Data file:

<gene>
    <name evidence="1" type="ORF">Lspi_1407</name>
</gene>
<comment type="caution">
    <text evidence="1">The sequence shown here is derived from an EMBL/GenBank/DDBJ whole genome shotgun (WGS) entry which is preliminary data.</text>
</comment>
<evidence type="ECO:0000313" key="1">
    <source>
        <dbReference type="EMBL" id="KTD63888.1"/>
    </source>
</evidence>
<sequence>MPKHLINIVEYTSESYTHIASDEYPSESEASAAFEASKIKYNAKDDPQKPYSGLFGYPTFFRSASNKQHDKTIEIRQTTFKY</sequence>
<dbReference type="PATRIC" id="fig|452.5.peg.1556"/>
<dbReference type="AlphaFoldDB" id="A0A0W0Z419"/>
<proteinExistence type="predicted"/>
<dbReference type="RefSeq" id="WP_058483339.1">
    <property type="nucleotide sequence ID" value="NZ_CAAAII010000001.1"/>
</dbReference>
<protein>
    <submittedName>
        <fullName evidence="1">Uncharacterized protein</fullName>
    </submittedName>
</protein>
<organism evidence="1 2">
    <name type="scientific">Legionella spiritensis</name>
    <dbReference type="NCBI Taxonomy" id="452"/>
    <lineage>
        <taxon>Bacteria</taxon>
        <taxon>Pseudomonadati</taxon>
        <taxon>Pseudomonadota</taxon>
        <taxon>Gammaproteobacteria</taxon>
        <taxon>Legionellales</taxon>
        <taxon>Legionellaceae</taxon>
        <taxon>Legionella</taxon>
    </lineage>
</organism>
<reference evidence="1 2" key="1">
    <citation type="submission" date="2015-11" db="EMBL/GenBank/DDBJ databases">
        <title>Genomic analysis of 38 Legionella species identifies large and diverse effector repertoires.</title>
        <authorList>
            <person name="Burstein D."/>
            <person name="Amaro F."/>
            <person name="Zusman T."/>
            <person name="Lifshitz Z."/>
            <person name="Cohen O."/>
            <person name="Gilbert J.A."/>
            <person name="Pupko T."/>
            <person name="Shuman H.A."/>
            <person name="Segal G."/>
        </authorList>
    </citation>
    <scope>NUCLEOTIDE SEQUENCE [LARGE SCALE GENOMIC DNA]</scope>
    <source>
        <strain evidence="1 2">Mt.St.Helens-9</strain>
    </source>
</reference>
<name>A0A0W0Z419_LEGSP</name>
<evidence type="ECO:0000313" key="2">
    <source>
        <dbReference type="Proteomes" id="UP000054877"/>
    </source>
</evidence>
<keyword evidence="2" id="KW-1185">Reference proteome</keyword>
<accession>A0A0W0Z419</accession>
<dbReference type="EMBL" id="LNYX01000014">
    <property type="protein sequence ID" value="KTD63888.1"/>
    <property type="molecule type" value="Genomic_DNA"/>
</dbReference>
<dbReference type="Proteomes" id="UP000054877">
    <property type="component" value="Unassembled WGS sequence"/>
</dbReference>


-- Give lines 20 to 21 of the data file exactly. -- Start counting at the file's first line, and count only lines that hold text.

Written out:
    <submittedName>
        <fullName evidence="1">Uncharacterized protein</fullName>